Jumping over to 8:1; we cannot truly say that God forgot. However, God kept His word, His covenant with Noah, and kept Noah and his family in his memory, while bringing judgement upon the earth. Some people find the concept of a world-wide flood too supernatural. The reality, however, is that the means God has at His disposal for terraforming the planet are not as far away as we would like to think. When Mount St. Helens erupted in 18 May 1980, we learned just how quickly the earth can change. For instance, the explosion was equivalent to 20 million tons of TNT (20,000 times the size of the Hiroshima-size atomic bombs). Since that time over 400 feet thick strata have formed, brining into dispute the millions of years required for the “geological column.” In fact in 1 day alone (12 June 1980), over 25 feet of strata was laid.[iii]
By the time we get to vs. 4 we see that although the catastrophic events of the Flood only took 40 days and nights, Noah and his family were afloat for 5 months (150 days). Then they rested on Mt. Ararat for the remainder of the year until all the water had subsided. That is a long time to be on a boat, with your family, and thousands of animals. . . .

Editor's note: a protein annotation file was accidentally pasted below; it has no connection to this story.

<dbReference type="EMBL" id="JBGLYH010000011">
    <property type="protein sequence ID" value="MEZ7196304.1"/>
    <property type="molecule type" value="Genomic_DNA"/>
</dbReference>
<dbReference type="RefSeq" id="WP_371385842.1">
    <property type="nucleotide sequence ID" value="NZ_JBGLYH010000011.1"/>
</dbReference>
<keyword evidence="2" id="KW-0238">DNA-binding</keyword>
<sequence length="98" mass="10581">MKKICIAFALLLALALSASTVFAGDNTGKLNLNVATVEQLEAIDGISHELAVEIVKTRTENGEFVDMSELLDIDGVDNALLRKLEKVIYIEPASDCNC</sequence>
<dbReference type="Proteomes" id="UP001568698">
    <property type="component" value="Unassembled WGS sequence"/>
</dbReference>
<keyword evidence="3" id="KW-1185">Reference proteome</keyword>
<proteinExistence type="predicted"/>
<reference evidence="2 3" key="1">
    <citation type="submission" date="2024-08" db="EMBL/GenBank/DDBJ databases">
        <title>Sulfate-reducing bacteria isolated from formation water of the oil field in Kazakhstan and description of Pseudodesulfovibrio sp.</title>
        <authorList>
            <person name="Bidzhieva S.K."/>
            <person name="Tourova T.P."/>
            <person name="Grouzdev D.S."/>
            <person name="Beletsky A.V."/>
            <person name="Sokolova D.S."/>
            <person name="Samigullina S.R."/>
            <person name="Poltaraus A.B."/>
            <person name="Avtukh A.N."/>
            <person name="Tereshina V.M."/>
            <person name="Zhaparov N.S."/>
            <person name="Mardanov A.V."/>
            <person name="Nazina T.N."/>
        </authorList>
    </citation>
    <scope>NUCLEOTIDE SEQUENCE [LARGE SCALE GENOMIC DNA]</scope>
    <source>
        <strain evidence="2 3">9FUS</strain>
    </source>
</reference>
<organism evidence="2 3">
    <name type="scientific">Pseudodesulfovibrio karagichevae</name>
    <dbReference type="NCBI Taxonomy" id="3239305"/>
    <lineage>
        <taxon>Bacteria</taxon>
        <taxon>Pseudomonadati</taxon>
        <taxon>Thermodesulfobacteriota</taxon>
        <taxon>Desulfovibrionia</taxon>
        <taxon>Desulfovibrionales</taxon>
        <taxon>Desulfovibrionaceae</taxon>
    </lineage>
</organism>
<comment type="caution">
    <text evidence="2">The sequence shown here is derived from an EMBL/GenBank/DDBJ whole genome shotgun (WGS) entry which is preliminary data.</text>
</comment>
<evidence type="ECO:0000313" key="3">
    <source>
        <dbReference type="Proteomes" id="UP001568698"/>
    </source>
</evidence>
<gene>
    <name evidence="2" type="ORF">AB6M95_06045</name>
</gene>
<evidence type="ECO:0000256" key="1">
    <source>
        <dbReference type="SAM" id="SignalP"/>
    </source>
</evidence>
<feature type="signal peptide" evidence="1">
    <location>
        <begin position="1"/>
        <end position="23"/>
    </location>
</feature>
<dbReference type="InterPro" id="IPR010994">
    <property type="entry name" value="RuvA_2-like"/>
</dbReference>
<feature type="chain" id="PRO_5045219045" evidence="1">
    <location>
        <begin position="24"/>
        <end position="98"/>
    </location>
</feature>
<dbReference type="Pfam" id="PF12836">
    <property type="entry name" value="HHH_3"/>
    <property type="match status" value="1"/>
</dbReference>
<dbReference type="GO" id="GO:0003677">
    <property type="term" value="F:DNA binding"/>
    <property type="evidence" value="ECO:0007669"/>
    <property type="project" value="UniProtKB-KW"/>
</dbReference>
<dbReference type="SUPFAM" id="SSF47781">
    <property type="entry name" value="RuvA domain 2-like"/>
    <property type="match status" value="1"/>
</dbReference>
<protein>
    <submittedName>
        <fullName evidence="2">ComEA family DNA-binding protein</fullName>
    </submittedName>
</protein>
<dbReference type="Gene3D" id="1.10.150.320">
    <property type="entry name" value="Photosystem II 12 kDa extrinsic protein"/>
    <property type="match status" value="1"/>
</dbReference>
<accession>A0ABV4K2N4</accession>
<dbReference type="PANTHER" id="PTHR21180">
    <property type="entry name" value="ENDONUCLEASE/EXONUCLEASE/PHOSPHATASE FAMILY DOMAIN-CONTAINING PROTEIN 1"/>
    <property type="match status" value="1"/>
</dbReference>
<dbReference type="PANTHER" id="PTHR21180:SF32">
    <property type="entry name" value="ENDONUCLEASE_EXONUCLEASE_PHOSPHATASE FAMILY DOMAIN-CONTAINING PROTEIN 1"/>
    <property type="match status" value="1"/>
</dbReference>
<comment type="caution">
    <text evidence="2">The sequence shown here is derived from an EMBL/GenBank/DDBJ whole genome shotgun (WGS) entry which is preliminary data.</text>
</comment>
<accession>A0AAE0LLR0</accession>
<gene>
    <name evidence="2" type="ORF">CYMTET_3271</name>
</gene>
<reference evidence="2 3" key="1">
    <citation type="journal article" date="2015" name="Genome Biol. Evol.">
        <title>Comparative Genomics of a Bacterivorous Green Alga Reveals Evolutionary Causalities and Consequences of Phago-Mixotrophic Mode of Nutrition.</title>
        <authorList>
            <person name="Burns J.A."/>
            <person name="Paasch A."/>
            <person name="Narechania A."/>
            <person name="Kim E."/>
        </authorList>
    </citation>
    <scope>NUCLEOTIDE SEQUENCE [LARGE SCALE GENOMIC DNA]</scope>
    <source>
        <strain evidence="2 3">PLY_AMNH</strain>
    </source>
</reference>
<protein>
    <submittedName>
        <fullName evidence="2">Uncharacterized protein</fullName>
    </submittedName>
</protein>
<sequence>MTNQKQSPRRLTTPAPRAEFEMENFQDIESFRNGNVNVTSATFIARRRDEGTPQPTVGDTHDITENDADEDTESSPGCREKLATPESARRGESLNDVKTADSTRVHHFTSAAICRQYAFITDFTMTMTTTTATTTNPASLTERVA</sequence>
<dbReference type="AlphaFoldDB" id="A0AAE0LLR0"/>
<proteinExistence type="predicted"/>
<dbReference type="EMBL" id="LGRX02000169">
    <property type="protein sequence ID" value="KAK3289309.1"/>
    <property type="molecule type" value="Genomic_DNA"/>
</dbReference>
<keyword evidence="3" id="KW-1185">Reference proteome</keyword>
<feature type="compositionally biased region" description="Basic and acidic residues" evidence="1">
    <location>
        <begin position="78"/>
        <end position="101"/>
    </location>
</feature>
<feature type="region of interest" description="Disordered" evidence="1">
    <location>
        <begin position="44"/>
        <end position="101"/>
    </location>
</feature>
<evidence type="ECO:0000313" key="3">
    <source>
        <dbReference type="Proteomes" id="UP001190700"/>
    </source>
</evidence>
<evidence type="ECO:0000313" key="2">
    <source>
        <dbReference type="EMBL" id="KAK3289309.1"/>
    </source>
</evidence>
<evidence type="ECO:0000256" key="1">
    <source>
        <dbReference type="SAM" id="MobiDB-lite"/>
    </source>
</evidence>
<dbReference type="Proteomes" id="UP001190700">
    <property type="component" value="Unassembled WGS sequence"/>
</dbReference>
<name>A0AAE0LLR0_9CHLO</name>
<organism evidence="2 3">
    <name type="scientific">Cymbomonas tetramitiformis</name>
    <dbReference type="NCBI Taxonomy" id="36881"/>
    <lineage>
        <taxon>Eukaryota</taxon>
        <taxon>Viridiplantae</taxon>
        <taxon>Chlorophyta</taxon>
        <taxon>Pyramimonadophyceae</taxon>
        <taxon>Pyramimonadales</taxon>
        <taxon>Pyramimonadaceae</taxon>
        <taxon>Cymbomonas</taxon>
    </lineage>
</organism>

When God finally tells Noah and his family to exit the boat, we see Noah doing something that to this point in Scripture has not been recorded. He built an altar, and thereby became the pioneer of all altar builders.
God’s promise in vs 21-22 has several interesting parts:
- God vows to never again punish the ground on account of man. This obviously refers to both the curse of Adam as well as the Flood.
- God acknowledges that man’s (Adam’s) inclination of heart is evil from our youth. This is known as the “doctrine of original sin” or the “yetzer hara” (evil inclination), which begins “from the dawn of [a child’s] knowledge of good and evil.[iv]”
- God also is stating that from this point on, individual sinners, and not the human family as a body, will be punished. Interestingly enough, Peter writes in (1 Pet. 3:19-20, 2 Pet. 2:5) that Yeshua preached to all those who died in the Flood. This demonstrates the absolute justice of God and shows that all have the opportunity to accept Him or reject him. [Rom. 1:18-23]